With the difference in average house price values narrowing, and levels of owner-occupation shifting, the housing markets in Europe are sharing more similarities than ever before.
10 August 2012, Words by Yolande Barnes
Not all housing markets are equal. The US papers are now full of stories of recovery but only after one of the biggest house price crashes in history. Meanwhile, there are some countries in Europe than have not seen any price falls at all. Austria, Belgium and Finland, for example, have seen steady price growth over the entire period of credit crunch and euro crisis.
The euro area overall has seen much more subdued housing market behaviour. Average house prices did not rise so high in the early noughties and have not fallen so much subsequently.
The price crash in the US seems to be commensurate with the extent of house price rises prior to the demise and has left median prices well below the eurozone and UK averages. The UK seems not to have overheated prior to the crash in the same way as the US but average house prices have now fallen to below the EU average, having been above in 2007. It is now inflation in both the eurozone and UK that is stripping out the value of housing rather than absolute price falls.
In this respect, the US has gone through a different housing market cycle to the UK and Europe. The forced sales and repossessions have meant that prices have adjusted as the UK did in the early 1990s: rapidly and steeply. With the notable exceptions of Ireland, Spain and Greece, the European adjustment has been different. Low interest rates, higher than expected rates of employment and low levels of repossessions have meant that house prices have lacked the mechanisms of market oversupply to precipitate steep falls. Europe’s housing markets could be in for a long period of attrition.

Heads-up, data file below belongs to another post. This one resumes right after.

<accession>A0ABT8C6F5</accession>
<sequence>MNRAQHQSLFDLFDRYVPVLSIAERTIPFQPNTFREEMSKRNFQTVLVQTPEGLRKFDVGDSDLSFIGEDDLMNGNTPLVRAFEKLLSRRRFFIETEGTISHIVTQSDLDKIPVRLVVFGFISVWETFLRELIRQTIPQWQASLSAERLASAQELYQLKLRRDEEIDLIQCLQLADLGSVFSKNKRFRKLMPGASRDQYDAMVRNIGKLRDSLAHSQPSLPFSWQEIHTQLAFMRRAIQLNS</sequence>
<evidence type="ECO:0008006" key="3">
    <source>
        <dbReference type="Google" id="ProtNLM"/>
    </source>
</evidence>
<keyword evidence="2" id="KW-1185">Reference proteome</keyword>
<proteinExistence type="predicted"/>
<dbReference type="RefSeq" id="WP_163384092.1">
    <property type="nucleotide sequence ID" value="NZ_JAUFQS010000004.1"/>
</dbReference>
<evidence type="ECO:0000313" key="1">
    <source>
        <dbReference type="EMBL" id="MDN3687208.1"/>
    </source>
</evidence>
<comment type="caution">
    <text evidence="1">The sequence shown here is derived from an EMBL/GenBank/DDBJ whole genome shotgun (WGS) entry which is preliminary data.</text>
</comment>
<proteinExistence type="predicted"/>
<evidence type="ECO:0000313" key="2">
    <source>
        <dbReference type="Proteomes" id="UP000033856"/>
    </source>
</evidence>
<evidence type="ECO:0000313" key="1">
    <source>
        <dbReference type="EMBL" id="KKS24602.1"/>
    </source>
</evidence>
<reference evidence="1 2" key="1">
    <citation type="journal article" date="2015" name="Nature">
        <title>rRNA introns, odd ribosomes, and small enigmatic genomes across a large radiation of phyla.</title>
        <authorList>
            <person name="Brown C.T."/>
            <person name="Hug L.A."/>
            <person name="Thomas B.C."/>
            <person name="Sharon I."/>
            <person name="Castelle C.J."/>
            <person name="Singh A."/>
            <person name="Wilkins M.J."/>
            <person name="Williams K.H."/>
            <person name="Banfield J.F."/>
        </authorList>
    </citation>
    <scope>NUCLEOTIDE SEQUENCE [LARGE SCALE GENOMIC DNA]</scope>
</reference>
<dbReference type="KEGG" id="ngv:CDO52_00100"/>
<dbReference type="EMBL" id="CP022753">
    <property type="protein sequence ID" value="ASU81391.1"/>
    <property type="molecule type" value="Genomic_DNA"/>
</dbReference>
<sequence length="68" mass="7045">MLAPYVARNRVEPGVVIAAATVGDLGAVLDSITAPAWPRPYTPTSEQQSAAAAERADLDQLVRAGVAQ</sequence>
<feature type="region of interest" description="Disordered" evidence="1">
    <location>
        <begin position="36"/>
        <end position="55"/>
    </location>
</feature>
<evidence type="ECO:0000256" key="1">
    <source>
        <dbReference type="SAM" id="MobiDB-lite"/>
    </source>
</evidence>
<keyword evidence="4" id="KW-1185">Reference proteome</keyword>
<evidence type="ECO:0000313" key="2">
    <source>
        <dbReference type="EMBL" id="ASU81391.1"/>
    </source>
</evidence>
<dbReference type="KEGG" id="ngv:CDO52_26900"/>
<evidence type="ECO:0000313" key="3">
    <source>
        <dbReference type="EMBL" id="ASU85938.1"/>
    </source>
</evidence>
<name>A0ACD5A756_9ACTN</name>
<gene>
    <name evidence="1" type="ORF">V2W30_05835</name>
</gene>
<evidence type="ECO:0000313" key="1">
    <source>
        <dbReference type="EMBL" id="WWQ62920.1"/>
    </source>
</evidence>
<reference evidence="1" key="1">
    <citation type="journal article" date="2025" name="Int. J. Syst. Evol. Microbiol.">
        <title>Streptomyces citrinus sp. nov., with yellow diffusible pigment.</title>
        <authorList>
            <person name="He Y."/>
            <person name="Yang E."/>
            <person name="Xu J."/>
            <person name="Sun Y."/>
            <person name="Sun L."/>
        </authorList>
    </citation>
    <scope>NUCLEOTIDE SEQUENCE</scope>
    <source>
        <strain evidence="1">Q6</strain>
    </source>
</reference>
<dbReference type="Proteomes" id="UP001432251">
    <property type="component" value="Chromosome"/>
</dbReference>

A closer look at countries within Europe reveals a very direct relationship between the extent to which house prices grew prior to 2007/8 and the extent of price falls subsequently. By this measure, only Italy looks as if it should be in for further falls.
There has been a surprisingly uniform return to similar average house price levels across Europe in many countries. It would appear that localised differences, for example the differences between the Paris and London markets compared to the countries in which they sit, are coming to matter more than the differences between European countries. By European norms, Italy still looks possibly overvalued but other differences are largely explained by reference to economic performance.
The ratios of house prices to economic performance, measured by GDP per head of population, are remarkably consistent over the euro area, averaging just over five times GDP. Again, on this measure, Italy looks relatively overvalued, while subject to what happens to their economies going forward, the USA, Ireland and Greece look either as if they may have overcorrected or that the rest of Europe still has further downward correction to come to catch up with them. We think that the stronger European economies will continue to see real, rather than nominal house price erosion – perhaps for some time, as a result. Further economic woes in the weakest economies, that adversely impact on GDP per capita, could trigger further associated price falls.
Residential Property Focus Q3 2012
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